Surrealists in New YorkRegular price SFr. 40.00 Sale price Save SFr. -40.00
Thames & Hudson, 2023
An absorbing group biography revealing how exiles from war-torn France brought surrealism to America, sparking the movement that became abstract expressionism. Sensing the emerging disaster that was about to consume Europe, surrealists began to arrive in New York from Paris even before the outbreak of World War II. This engaging group biography tells their story and that of the artistic exchange between the Old World and the New. It takes as its focus the legendary Atelier 17 print studio, relocated from Paris to New York, where avant-garde artists could experiment and where abstract expressionist Jackson Pollock encountered surrealism in action for the very first time. In 1957, in a catalog essay at a show at the Whitney Museum, New York, the American artist Robert Motherwell made an unexpected claim that abstract expressionism was neither new nor native. It had been born, he declared, of a brief liaison between America and France, an assertion that verged on the controversial. This was at the Whitney, no less, the lion’s den of American art. Motherwell’s remark is the launchpad of this book, which features André Breton, André Masson, Louise Bourgeois, Max Ernst, and other emigrants, including Stanley William Hayter, the founder of Atelier 17. Their work would have a profound influence on some of the key figures in the rise of abstract expressionism, including Mark Rothko, Motherwell, Willem de Kooning, and Pollock—and vice versa.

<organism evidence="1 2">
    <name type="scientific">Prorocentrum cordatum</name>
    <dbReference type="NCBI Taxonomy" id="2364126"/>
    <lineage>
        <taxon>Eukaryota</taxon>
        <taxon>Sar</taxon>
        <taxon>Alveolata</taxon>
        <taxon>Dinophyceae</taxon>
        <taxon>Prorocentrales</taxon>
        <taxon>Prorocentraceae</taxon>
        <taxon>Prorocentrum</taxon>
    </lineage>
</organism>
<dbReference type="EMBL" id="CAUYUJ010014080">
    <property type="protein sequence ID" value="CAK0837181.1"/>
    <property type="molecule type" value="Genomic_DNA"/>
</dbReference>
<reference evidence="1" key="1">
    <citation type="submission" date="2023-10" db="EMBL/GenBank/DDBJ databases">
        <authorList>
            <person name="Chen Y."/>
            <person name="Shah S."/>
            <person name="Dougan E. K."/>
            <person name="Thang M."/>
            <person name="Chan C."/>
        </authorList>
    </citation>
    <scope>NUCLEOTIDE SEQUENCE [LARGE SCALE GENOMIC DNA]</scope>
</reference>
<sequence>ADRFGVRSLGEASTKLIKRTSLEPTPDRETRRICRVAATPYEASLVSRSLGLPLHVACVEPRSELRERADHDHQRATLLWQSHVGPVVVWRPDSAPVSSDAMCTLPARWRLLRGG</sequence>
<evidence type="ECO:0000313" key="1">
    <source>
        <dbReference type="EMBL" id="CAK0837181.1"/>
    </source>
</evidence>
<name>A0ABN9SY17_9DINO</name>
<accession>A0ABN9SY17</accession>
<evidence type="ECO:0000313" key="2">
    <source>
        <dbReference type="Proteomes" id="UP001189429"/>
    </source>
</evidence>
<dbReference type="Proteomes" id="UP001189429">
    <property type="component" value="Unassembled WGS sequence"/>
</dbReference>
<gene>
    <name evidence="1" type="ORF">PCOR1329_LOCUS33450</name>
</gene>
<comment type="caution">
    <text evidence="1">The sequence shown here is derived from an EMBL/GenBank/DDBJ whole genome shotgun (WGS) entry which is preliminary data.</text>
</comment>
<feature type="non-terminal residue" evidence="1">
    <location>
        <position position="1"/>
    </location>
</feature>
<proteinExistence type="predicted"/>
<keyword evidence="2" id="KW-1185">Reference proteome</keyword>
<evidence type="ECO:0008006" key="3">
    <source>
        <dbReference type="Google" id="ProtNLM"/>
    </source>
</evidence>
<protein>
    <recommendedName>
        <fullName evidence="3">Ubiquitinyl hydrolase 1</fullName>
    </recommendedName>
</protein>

English - 264 Pages - 16 x 25 cm - 0,9 Kg